Summary: Three parables of Jesus. (PowerPoint slides to accompany this talk are available on request – email: firstname.lastname@example.org)
• Parable 1: The Light (vs 21-25)
• Parable No 2: The Growing Seed (vs 26-29)
• Parable No 3: The Mustard Seed (vs 30-34)
• Often on our Camps & Houseparties;
• The young people often want more than the norm when it comes to food and drinks.
• One example is the times of hot drinks, tea, coffee or drinking chocolate,
• They line up get their drinks and head for the sugar;
• Some of the young people will (if given the chance) put five or six sugars in their drinks,
• So we place a leader by the sugar who gives them a reasonable amount,
• When the kids complain about wanting more sugar,
• The leader will tell them to; “stir what they’ve got.”
Many Christians think that they need more to serve the Lord effectively:
• If only we had more musicians,
• If only we had more gifted or younger people,
• If only we had more…you can fill in the blanks!
These parables that Jesus taught say to us, “Stir what you got.”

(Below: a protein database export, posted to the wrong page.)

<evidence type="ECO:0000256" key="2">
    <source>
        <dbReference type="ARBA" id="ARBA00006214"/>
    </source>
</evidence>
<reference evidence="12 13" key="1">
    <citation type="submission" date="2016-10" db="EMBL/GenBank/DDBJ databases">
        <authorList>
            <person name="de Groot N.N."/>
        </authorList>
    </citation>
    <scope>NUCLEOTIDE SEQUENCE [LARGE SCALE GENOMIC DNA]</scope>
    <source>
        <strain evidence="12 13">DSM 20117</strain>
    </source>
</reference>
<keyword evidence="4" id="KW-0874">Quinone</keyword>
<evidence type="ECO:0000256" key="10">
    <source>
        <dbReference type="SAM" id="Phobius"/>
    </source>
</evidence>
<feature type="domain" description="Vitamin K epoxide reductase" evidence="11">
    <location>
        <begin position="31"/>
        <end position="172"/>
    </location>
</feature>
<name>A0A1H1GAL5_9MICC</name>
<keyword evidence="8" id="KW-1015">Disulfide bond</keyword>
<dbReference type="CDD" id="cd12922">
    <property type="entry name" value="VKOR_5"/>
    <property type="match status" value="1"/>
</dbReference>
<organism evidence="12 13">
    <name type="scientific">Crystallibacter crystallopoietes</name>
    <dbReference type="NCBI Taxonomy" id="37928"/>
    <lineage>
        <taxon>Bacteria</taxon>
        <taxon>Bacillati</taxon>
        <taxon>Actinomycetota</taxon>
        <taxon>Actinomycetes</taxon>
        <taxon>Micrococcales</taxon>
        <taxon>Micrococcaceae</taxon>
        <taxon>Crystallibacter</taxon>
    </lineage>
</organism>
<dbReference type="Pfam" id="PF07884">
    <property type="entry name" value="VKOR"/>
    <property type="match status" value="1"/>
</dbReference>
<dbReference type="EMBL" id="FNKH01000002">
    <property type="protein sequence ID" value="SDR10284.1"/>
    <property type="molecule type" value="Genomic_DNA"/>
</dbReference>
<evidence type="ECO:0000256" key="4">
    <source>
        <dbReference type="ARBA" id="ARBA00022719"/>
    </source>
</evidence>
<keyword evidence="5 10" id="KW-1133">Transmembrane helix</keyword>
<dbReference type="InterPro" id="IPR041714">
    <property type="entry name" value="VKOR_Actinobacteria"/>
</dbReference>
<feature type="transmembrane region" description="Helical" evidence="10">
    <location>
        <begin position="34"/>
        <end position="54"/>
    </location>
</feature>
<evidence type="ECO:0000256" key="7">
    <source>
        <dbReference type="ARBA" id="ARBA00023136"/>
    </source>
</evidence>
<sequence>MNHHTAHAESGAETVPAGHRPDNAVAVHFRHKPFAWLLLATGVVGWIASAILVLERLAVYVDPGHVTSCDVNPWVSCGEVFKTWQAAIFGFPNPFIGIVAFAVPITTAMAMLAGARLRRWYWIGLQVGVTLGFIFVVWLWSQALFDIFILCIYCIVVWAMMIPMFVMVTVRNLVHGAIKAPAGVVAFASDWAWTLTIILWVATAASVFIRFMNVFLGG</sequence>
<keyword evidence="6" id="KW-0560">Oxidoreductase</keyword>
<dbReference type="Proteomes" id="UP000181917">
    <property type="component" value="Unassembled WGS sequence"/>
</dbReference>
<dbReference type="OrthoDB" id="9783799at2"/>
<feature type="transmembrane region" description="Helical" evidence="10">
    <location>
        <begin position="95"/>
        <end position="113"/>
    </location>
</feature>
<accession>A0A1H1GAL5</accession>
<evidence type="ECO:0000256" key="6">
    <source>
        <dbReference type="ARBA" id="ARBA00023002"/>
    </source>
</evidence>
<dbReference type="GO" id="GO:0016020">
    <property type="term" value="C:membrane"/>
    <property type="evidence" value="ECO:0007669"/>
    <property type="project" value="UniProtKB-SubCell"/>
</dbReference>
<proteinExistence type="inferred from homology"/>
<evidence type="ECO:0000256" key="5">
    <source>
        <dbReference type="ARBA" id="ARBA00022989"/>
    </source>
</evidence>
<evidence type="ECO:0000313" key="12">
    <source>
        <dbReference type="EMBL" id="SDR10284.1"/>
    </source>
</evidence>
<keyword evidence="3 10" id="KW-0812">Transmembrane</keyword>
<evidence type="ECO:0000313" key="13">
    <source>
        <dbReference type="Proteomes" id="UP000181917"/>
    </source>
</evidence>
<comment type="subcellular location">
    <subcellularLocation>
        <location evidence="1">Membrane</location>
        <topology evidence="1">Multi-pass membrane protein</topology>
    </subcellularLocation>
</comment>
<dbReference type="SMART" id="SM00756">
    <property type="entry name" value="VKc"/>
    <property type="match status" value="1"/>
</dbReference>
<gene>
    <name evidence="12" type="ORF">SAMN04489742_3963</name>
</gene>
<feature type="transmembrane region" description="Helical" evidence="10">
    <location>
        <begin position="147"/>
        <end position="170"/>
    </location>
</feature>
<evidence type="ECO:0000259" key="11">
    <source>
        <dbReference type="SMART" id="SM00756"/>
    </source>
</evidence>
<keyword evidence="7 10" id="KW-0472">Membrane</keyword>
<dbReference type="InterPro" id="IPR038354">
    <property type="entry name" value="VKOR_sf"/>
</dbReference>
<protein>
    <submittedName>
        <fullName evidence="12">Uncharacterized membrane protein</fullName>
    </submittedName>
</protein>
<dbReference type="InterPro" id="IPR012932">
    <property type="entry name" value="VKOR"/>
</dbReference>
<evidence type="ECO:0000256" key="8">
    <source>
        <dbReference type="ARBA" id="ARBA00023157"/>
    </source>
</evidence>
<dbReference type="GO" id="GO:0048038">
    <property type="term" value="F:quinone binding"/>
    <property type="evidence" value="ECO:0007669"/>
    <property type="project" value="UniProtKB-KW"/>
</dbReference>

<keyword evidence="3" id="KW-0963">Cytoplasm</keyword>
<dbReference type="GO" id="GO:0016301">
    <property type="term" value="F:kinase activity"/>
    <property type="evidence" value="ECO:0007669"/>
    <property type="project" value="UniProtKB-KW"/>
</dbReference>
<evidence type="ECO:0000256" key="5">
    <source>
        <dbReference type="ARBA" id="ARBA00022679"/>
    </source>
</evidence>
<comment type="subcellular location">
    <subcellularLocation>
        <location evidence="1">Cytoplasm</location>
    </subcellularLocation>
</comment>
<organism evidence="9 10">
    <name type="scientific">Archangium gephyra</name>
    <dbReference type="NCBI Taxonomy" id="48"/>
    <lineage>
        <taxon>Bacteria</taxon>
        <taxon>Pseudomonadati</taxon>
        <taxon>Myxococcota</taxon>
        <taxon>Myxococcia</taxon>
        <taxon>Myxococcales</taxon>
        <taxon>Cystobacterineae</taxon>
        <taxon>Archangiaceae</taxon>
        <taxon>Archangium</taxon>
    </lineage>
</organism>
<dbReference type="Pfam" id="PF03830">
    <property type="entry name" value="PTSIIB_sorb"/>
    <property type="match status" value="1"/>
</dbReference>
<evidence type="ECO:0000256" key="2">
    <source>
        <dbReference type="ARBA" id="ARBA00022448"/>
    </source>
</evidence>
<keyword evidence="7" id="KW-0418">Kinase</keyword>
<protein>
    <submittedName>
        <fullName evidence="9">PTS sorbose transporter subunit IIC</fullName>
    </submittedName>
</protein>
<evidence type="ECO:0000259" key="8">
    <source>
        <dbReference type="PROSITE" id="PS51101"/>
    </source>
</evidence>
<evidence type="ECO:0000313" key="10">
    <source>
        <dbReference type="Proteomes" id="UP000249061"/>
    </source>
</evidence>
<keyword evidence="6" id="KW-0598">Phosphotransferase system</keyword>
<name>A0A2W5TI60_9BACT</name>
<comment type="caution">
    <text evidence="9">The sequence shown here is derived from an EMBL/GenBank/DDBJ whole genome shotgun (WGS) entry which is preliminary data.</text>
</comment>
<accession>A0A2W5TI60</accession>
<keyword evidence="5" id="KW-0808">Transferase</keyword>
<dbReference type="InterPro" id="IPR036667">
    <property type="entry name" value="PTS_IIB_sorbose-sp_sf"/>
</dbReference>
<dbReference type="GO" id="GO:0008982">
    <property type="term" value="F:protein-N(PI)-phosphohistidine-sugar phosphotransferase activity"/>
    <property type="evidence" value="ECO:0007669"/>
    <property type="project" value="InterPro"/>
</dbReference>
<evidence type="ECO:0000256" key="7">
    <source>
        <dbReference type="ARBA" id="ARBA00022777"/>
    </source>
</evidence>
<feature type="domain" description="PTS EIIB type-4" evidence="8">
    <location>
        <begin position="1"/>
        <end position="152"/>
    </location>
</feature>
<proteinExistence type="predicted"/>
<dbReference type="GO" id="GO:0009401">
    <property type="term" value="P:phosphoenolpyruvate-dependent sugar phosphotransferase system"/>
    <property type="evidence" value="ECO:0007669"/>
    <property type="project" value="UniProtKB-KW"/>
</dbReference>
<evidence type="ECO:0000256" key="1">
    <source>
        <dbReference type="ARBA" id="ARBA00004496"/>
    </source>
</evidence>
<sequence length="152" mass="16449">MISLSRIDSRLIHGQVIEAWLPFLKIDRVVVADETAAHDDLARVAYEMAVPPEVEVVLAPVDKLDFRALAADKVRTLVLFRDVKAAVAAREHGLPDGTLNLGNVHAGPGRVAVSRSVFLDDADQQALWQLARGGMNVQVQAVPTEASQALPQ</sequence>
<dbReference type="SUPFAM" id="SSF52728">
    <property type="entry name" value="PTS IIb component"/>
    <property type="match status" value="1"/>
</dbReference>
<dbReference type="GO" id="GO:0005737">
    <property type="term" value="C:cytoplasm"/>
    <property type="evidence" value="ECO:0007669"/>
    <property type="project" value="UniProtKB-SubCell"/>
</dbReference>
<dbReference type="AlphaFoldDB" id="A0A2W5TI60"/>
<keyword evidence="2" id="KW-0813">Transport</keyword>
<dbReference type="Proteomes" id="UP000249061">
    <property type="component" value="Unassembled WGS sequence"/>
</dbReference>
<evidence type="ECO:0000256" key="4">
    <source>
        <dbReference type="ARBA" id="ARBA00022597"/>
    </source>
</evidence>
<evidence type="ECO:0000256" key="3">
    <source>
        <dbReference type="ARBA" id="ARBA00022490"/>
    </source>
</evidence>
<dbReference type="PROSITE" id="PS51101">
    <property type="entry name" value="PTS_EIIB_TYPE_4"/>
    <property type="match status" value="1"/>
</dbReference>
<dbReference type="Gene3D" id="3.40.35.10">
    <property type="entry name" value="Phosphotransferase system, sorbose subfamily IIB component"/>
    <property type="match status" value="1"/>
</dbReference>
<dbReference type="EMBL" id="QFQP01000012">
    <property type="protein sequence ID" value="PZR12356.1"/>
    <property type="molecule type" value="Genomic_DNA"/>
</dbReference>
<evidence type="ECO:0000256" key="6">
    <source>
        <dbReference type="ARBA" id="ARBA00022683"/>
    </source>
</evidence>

• The fact is God has given us plenty of resources to serve him well;
• And to serve him effectively.
• I know the task seems overwhelming at times,
• But we really do have everything we need as a church to grow and expand.
• And to make a real difference in the lives of people we encounter here & now.
• In Mark chapter 4 verses 23-34;
• Jesus shows us those resources in three parables,
• These parables are about the expansion of His Kingdom anywhere in this world.
Parable No 1: The Lamp.
• In this parable Jesus used a common object – a lamp;
• He set the story in a very familiar place – a home.
• Parable is like a wrapper on a sweet bar;
• You need to peel off the wrapper to get to the content.
• So the story/parable is the wrapper;
• We need to see the deeper meaning on the inside.
• The lamp that Jesus spoke of was a clay dish filled with oil;
• With a wick put into the oil.
• In order to give light the lamp had to ‘use itself up’;
• And the oil had to be replenished.
• Obviously if the lamp was not lit or if it was covered up;
• Then it did the home no good at all.
• ill: Just as a microwave oven is useless unless it is plugged in;
• So an oil lamp is ineffectual unless it is lit.
• Why would you cover up an oil lamp?
• Surely you would just blow it out and light it when you came home!
• Remember in New Testament times matches had not yet been invented,
• So keeping some things lit was always the most convenient option.
If you went out and the house was empty,
• Then having a naked flame burning was not a good idea,
• It was a fire risk!
• To prevent the flame being a fire hazard;
• What happened was this;
• If you went out and the house was empty,
• You put the lamp was put under a bowl;
• This way the light would not be extinguished;